• enter Bill of Materials, purchasing and dispatch data into the inventory module
  • customize and print reports as requested from managers
  • audit data for accuracy and produce monthly audit report
  • set up new inventory categories as required

Notice how each task statement starts with a verb (enter …, customize …, audit …, set up …). By sticking to this format, you forge a powerful link between the training program and later workplace performance.

The next step is to transcribe these task statements from the revised role descriptions into learning outcomes for your training program. The learning outcomes for a program are what the training participant is expected to be able to do back on the job as a result of completing all of the program requirements.

After the behavior or task statement, the second important component of a learning outcome is the performance standard. This specifies the standard to which the task is expected to be performed by the employee. Take the first task listed in my example above. Once the performance criterion is added, the learning outcome may appear as:

At the end of this training program, participants should be able to enter Bills of Material, purchasing and dispatch data into the inventory module at the rate of 30 entries per hour with no errors.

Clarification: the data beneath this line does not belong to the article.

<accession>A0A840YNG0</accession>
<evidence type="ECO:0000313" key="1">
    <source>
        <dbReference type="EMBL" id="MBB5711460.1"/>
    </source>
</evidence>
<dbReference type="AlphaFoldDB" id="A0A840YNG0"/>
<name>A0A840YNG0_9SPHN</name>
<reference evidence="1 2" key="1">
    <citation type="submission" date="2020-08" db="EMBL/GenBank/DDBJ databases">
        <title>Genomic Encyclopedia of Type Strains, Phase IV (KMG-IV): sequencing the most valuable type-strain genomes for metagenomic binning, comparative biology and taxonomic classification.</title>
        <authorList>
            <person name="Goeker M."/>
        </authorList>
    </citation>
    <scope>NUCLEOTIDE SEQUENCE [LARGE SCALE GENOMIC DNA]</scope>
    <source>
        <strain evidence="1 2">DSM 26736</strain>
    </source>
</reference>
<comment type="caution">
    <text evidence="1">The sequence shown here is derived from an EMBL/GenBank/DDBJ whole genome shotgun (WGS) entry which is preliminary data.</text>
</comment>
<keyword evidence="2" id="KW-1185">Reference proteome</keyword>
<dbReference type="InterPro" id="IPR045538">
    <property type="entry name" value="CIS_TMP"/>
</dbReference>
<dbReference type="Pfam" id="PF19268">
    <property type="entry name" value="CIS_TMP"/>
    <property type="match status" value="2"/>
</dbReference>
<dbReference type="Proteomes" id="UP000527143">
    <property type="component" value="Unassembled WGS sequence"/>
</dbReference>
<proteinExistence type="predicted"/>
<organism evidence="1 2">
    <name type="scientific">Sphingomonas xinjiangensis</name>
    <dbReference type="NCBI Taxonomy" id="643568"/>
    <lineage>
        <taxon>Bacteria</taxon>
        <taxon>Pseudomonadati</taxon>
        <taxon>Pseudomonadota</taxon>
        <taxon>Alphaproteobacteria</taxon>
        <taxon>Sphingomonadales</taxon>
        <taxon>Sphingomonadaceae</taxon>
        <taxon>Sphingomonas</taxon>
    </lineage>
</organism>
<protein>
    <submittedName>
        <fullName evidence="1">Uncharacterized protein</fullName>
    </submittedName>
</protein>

Once the performance standards are specified for all tasks, they can serve a number of important and interrelated purposes. In role descriptions, they clarify role expectations for prospective employees and incumbents. In performance appraisal documents, they communicate the criteria for employees’ performance evaluations. In training materials, they set learning expectations for program participants. The performance standard links all of these interconnected employee management functions in a consistent and comprehensive manner.

In a future blog post, I will continue this theme on the importance of clarifying roles and responsibilities for the success of training programs. Stay tuned for the next case study in this series.

Writing Learning Outcomes e-book

If you need to develop training programs with more impact, then check out Leslie Allan’s step-by-step guide on writing learning objectives. Writing Learning Outcomes helps you focus on real organizational objectives and the needed post-training participant behaviors in your training design. As you complete each step in the guide, you will write the results for your particular training project in the workbook provided. When you have finished working through the workbook, you will have a complete set of documented learning objectives for your project that are guaranteed to deliver results. Find out more about Writing Learning Outcomes and download the free introductory chapter today.